News Release

Study reveals how ellipsoid body ring neurons regulate sleep in drosophila

Peer-Reviewed Publication

Chinese Academy of Sciences Headquarters

Expression of subtypes of ellipsoid body ring neurons

image: Expression of subtypes of ellipsoid body ring neurons: R3d/m/p labeled by R28E01-GAL4 (blue), R5 labeled by VT038828-GAL4 (magenta) and R4d labeled by R12B01-GAL4 (yellow) view more 

Credit: LIU Chang and ZHOU Muru

The ellipsoid body (EB) is a major structure in the central complex of the Drosophila melanogaster brain. It exhibits a high level of connectivity and functional heterogeneity while tuning multiple behaviors in real-time, including sleep. 

Twenty-two subtypes of EB ring neurons have been identified. However, the cell-type specificity of sleep regulation has remained largely unknown.

A research team led by Prof. LIU Chang from the Shenzhen Institute of Advanced Technology (SIAT) of the Chinese Academy of Sciences (CAS), in collaboration with Prof. Leslie C. Griffith's team from Brandeis University, USA, investigated how EB ring neurons regulate sleep in Drosophila.

The researchers provided an overview of how multiple ring neurons participate in the modulation of amount of sleep, sleep structure and their effects on sleep pressure and/or depth upon activation of these neurons.

The study was published in The Journal of Neuroscience.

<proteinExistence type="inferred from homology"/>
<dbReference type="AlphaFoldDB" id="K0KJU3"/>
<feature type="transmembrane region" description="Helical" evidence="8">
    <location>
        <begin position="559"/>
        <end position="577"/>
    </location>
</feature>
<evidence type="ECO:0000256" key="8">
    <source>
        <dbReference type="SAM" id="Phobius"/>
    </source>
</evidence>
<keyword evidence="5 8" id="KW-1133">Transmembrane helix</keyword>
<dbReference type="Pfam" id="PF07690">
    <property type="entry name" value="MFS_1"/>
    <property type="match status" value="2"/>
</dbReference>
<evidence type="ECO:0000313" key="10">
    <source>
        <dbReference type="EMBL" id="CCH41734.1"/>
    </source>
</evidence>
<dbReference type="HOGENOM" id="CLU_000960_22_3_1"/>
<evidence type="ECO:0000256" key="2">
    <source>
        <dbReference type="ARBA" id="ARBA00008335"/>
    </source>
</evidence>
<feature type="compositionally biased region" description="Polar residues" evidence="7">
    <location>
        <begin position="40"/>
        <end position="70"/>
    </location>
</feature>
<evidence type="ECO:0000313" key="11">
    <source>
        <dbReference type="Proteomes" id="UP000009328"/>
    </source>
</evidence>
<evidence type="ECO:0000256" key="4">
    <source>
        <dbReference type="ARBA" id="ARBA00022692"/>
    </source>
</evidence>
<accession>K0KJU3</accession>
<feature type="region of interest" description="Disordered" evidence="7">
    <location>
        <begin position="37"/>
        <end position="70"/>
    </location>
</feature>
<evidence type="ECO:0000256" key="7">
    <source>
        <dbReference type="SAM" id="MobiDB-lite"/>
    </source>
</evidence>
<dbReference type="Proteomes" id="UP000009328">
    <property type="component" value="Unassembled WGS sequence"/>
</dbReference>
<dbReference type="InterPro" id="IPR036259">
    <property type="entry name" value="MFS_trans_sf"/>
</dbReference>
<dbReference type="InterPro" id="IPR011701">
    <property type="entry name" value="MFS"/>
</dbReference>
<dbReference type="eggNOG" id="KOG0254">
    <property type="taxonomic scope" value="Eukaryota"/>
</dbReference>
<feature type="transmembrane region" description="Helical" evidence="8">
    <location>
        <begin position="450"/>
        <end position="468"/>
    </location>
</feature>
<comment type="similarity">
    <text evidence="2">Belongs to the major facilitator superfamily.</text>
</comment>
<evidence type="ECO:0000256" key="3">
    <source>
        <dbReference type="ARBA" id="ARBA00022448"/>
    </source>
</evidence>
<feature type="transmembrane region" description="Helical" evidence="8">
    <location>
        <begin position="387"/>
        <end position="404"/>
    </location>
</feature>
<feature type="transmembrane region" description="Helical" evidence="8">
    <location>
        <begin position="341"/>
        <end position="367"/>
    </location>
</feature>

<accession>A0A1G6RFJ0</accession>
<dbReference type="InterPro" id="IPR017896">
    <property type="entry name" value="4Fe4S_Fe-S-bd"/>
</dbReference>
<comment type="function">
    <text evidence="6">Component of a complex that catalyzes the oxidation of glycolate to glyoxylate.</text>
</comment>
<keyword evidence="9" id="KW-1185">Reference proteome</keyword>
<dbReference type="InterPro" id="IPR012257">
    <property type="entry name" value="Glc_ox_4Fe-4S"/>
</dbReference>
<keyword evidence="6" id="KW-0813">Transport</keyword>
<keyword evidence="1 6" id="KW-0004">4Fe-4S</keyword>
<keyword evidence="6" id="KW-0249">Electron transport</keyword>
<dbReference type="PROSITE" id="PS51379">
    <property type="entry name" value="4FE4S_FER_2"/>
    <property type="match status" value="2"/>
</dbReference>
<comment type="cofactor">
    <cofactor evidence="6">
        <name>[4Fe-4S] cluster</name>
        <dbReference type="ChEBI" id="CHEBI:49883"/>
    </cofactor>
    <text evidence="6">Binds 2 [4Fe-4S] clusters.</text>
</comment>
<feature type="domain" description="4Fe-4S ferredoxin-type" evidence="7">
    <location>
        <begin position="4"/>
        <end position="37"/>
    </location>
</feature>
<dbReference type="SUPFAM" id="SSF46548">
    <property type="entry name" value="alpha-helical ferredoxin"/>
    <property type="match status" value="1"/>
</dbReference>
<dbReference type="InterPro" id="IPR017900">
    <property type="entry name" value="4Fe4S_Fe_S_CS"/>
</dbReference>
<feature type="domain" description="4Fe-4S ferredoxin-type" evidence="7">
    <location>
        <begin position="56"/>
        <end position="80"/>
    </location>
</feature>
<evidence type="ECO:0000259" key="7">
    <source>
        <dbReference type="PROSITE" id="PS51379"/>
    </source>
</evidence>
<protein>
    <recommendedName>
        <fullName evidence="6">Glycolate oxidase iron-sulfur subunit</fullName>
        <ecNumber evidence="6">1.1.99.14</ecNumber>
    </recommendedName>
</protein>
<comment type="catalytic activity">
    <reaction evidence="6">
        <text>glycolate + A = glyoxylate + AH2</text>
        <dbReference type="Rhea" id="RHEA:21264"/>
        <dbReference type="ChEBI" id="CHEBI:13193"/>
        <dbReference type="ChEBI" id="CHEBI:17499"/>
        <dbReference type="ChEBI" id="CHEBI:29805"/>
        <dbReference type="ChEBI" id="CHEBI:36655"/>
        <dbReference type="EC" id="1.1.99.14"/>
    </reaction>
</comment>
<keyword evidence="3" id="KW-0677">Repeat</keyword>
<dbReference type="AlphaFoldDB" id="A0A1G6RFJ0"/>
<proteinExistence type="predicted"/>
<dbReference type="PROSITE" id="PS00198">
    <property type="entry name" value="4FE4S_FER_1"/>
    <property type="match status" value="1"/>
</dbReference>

In addition, based on data for the probability of transition from wakefulness to sleep or from sleep to wakefulness and a mathematical model (mixed Gaussian model) clustering, the researchers detected five clusters of GAL4 drivers that had similar effects on sleep pressure and/or depth during the day and/or night, respectively.

The lines within each cluster shared a common ring neuron subtype. For example, they found that lines driving arousal contained R4m neurons, whereas lines that increased sleep pressure had R3m cells.

Through a general linear model analysis correlating ring cell subtype and activity-dependent changes in sleep parameters across all lines, they identified several cell types significantly associated with specific sleep effects: R3p neurons were daytime sleep-promoting, and R4m neurons were nighttime wake-promoting.

Moreover, the researchers discovered that R3d cells, a subpopulation of neurons that exclusively affect sleep structure, contributed to fragmentation of sleep during both day and night.

"Overall, multiple subtypes of ring neurons distinctively control sleep amount and/or structure," said Prof LIU. "The unique highly interconnected structure of the EB suggested a local-network model worth future investigation, and we believe these findings will aid in revealing the principles of integration and cooperation in the brain."

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